A scale gives you some data but doesn’t always show the whole picture. You will not get an idea of true body composition as a regular scale will not show a balance between lean muscle and body fat. You may have lost 5 pounds of body fat, but gained 5 pounds of muscle and the number on the scale would stay the same. That body compositional change, however, would show some great physical results.

                        The body fat loss would help you appear leaner and the lean muscle gain would also enhance your overall appearance. You could look significantly different while the number on the scale hasn’t changed.

                        The scale is also not going to reveal issues surrounding water retention or bloating along with the hormonal fluctuations that can cause these issues. You can still check the scale, but a better indicator of weight loss will be with a tape measure.

                        When you’ve lost body fat, you will notice your clothes fitting differently and tracking your body part measurements can be a great way to monitor results. If you are going the tape measure route, measure these main areas:

                        • Hips
                        • Right thigh – at the midrange point
                        • Waist – just below your ribcage and above your belly button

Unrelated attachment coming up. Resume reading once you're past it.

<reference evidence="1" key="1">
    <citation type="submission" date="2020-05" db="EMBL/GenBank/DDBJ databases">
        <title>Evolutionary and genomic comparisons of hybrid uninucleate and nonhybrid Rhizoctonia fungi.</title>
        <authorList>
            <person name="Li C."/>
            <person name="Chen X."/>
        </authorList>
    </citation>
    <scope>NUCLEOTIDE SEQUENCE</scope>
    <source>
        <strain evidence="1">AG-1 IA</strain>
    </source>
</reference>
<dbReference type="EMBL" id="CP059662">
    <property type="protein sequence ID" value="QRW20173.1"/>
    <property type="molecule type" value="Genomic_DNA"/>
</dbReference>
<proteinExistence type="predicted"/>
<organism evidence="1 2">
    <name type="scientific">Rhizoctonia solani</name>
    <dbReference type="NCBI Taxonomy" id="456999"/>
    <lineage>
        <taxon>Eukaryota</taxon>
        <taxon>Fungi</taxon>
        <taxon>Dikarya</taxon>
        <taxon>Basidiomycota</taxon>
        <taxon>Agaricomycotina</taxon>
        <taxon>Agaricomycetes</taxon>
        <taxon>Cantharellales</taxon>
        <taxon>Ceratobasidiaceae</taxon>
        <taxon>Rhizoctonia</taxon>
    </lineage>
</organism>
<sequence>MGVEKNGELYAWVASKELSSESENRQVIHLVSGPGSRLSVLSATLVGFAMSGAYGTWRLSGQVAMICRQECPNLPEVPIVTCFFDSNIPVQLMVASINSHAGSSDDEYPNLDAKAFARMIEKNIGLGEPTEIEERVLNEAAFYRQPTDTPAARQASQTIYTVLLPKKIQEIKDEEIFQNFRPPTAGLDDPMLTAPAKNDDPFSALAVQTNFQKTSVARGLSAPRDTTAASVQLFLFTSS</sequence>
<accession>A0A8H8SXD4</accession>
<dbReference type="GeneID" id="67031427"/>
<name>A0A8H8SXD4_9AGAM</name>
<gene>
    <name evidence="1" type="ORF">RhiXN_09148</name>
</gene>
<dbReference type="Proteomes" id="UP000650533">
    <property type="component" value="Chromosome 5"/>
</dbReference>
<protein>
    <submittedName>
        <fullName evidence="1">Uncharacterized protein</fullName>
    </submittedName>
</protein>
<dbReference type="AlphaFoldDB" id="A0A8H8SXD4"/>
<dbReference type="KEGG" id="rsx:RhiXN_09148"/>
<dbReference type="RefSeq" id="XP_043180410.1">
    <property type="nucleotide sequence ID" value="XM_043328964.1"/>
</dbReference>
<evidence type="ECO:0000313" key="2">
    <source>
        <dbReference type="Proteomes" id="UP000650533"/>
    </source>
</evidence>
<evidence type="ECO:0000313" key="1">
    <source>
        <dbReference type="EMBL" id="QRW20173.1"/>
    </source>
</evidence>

• Chest – measure under the armpits
                        • Right bicep – unflexed
                        • Right calf
                        • Neck

                        You can take measurements on your right and left appendages, but this is a good base of measurement to track progress.

                        Why Is Your Weight Not Going Down?

                        This may be because you are doing too much and not getting enough calories at the same time. If you are overdoing it in the gym, it can be like taking a few steps backward. Your workouts shouldn’t be over 75 minutes (30-40 may be all you need) and you want some rest days throughout the week. If you’re working out every day and exhausting yourself, your body will go into that self-preservation mode, raising stress hormones and, again, making weight loss difficult.